Allied Charities of Minnesota

ACM Update

23 Mar 2021 11:41 | Rachel Jenner (Administrator)


SF1863/HF2366 is a bill that would make substantial changes to the operating of linked e-bingo and e-tabs. It is being offered by the Minnesota Indian Gaming Association (MIGA).. You can see the bills in their entirety on the ACM website under the NEWS tab.

MIGA does not share their reasons with me, but I know that they believe that the intent of the 2012 stadium legislation that allowed electronic gambling does not align with what exists in sites today.

MIGA has tried over the past several years to negotiate changes with the GCB, but to this point in time, has had no success. This bill is their most recent attempt to garner the changes that they believe need to be made to reflect what was agreed to in 2012.

Their bill was first introduced in the Senate. First deadline passed without the bill being heard in the Senate. The bill now has a House author, but we do not know if he will hear the bill. There are ways to get bills passed after deadline, but the path is very different from the norm and is seldom used or successful. 

I have been accused of being against electronic gaming. That could not be further from the truth. My previous American Legion was one of the very first sites to put in electronics and they still have them today. What I am against is others making more than the charity on the forms of electronic gaming that we are allowed to offer. In our total business (all forms), we are now the number two beneficiary behind the state, but in electronics we are number three behind the state and the manufacturers. 

Unfortunately, there are even instances where the charity is number three, four or five on the electronic gaming profit ladder. In January, my Lion club’s payout on electronic pull tabs was 92% (we use the auto close feature, our FYTD payout is 87.59%). Our cost of doing business overall is 9.3 cents on every dollar wagered. In January, the state, the manufacturer, the bar, and the distributor all got paid (as they get paid off of net receipts) while our club lost money on every dollar played. We are not the only one.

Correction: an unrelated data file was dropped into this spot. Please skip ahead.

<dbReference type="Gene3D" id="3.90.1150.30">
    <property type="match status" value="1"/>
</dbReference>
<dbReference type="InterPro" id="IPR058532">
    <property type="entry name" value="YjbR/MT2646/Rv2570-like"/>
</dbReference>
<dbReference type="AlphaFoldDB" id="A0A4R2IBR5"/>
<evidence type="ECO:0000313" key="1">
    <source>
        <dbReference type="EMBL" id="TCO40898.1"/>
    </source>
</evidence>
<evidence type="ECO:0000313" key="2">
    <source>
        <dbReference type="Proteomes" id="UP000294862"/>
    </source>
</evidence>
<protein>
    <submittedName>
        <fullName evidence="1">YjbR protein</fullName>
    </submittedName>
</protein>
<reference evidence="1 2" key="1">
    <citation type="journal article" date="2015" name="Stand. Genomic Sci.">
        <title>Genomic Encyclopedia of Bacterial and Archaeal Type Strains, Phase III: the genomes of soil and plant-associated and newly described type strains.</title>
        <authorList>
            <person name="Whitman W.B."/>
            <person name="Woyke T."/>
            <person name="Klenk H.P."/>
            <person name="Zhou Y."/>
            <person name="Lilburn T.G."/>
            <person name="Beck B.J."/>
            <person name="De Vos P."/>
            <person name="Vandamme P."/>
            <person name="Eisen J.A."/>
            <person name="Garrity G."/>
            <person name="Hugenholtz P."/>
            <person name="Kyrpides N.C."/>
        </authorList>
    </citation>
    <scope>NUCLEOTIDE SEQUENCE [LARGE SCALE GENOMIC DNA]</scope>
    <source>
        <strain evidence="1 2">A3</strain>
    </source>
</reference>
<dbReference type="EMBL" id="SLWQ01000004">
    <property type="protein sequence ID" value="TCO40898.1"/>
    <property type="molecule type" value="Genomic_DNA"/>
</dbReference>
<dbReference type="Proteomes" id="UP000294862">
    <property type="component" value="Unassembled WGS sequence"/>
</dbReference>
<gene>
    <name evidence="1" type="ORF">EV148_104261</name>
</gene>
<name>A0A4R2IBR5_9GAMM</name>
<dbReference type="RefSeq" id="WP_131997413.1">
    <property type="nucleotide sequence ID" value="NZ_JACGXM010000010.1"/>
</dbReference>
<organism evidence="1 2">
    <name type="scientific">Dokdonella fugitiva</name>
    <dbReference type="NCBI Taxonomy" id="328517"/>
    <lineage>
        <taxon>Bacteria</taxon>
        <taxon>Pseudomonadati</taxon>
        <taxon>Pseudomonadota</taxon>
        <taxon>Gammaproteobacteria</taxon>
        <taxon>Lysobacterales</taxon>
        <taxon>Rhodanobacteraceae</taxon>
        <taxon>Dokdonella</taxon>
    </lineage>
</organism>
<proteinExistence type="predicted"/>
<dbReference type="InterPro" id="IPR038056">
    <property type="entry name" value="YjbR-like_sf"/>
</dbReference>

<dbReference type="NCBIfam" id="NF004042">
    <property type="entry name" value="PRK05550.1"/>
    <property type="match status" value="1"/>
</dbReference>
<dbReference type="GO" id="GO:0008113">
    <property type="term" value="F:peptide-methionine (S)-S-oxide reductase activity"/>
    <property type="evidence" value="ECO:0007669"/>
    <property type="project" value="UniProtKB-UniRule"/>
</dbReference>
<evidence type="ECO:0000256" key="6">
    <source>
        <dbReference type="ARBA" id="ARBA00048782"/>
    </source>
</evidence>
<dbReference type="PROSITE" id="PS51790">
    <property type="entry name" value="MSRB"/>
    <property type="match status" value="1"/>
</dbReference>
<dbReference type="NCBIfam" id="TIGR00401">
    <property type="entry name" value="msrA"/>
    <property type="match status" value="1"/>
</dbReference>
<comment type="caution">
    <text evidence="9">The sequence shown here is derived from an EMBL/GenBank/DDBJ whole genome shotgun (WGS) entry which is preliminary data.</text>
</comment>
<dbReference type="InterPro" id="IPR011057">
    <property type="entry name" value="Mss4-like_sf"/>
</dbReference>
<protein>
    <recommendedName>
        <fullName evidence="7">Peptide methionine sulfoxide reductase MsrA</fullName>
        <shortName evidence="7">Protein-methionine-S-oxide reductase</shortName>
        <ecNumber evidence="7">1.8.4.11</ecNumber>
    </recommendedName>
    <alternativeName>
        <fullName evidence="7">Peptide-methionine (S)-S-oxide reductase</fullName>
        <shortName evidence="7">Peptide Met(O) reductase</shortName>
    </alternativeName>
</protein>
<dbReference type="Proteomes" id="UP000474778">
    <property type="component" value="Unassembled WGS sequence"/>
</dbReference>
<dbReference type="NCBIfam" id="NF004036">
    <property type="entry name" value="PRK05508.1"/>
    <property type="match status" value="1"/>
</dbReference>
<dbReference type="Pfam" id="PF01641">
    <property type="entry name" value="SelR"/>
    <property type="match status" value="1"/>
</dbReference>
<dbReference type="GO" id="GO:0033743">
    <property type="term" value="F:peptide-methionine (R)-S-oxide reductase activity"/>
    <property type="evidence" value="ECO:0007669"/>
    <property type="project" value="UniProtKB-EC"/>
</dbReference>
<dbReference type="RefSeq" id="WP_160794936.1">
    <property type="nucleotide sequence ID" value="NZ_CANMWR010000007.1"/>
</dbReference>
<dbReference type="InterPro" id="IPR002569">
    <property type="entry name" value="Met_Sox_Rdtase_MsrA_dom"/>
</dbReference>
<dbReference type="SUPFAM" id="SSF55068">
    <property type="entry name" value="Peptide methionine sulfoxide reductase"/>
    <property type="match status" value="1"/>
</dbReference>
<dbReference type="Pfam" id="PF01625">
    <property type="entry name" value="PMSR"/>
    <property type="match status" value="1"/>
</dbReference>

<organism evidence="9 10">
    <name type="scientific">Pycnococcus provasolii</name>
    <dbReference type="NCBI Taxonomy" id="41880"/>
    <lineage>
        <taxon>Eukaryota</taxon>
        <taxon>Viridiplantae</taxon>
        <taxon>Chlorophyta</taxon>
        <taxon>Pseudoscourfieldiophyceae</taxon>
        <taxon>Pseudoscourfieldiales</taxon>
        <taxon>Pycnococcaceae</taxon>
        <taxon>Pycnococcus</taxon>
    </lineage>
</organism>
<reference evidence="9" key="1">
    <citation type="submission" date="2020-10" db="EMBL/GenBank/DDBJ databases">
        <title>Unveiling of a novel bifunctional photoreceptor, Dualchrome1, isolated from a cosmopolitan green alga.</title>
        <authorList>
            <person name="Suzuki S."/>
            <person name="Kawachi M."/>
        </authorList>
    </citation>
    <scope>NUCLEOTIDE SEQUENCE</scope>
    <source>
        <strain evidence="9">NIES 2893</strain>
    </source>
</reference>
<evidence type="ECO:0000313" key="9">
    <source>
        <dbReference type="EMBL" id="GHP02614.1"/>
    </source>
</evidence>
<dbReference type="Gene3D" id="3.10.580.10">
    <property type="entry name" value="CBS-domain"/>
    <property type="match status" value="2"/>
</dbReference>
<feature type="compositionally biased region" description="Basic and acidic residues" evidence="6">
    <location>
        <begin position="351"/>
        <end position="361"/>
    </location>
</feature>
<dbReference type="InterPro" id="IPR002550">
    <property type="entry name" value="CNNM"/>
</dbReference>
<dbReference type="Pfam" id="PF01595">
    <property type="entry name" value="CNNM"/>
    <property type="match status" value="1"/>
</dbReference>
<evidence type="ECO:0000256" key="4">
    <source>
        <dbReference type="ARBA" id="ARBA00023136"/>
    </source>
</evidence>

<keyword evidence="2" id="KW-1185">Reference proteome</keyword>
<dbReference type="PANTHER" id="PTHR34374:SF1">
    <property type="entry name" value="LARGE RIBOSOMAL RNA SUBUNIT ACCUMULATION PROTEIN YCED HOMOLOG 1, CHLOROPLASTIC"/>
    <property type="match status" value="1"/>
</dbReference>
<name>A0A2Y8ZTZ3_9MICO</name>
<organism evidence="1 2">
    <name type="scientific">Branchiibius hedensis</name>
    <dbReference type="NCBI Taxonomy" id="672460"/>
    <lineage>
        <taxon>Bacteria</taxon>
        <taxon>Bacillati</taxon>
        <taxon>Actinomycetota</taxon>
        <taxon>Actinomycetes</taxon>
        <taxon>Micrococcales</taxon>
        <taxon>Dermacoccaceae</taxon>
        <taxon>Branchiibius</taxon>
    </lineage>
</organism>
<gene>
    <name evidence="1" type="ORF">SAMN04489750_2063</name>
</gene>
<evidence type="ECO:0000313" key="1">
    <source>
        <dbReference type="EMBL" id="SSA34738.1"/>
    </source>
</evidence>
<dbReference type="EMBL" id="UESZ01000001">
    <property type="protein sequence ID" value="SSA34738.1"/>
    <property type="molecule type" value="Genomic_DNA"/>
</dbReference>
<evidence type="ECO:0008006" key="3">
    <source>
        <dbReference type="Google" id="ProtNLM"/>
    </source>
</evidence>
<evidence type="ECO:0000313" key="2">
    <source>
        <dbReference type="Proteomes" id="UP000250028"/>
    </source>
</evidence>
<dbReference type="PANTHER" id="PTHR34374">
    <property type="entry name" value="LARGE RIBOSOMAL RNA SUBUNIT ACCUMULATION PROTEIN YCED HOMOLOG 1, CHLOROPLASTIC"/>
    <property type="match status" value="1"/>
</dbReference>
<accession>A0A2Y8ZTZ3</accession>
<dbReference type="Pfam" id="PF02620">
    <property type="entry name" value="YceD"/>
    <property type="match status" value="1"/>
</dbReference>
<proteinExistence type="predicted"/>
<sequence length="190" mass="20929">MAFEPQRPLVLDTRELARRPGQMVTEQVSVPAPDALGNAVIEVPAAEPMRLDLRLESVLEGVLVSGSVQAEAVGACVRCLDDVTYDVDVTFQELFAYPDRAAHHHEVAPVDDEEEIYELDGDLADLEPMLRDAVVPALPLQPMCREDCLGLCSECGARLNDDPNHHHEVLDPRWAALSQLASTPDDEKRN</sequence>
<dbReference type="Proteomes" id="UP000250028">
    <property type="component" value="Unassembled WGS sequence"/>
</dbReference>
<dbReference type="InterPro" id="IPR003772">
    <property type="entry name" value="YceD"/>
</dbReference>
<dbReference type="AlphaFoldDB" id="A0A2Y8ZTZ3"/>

Charitable organizations exist for the primary purpose of serving others.  We fund a multitude of programs in our communities all across the state. Many of these programs would not exist but for the money raised through charitable gambling.  Having charity being less than the number one reason for charitable gambling is hard for me to accept; being three, four or five on the profit scale is beyond my comprehension. 

In 2012 the people/groups working to pass electronic gaming legislation were quoted as saying that electronic linked bingo and pull tabs would deliver as much as $75 million a year in taxes to state coffers. In FY2020 electronic gaming delivered $28 million of the $84 that we remitted in total tax payments.

I believe that if the bill were to be enacted it would have a negative impact on the overall volume of electronic bingo and electronic pull tab sales.  In addition, the manufacturers will be forced to revise their games to meet the new standards at a cost undoubtedly passed on to us, the charities.  What these changes will mean is the real question and I do not believe that anyone has the correct answer to that question. 

We will be watching this bill very closely. We do not believe that the bill will be enacted this year, but if not, it will still be alive next legislative session as this year is the first year of the two year session. 


Al Lund

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